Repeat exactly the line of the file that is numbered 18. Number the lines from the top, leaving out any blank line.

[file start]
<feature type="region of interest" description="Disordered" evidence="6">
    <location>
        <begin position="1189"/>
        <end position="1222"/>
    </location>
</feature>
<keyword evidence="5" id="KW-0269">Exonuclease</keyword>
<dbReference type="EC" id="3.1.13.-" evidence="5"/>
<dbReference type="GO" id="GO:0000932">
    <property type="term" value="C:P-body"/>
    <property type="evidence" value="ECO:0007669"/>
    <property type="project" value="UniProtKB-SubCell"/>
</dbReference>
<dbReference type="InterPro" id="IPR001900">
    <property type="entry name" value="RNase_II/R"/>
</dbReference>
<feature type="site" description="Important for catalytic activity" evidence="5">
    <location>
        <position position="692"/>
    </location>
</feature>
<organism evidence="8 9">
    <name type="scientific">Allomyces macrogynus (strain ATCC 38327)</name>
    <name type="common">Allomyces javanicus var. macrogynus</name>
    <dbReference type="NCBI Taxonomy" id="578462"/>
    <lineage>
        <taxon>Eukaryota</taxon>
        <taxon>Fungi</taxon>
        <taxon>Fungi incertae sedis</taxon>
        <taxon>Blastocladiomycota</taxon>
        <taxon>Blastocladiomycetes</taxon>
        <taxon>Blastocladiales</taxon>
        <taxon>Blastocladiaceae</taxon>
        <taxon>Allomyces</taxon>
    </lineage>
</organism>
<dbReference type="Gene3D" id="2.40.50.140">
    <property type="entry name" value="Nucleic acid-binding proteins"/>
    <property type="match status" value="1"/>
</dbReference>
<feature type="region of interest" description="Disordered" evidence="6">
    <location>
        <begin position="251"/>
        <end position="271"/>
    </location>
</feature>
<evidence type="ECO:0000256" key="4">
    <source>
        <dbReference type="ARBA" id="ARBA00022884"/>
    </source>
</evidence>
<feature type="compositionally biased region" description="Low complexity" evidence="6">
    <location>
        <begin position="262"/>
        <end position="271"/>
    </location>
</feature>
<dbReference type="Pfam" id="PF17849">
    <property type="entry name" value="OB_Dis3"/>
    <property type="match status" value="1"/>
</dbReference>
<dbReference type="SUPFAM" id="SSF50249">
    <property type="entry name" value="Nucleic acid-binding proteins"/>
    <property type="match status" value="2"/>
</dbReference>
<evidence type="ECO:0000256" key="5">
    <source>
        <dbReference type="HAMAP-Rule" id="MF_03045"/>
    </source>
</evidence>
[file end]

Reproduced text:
    <location>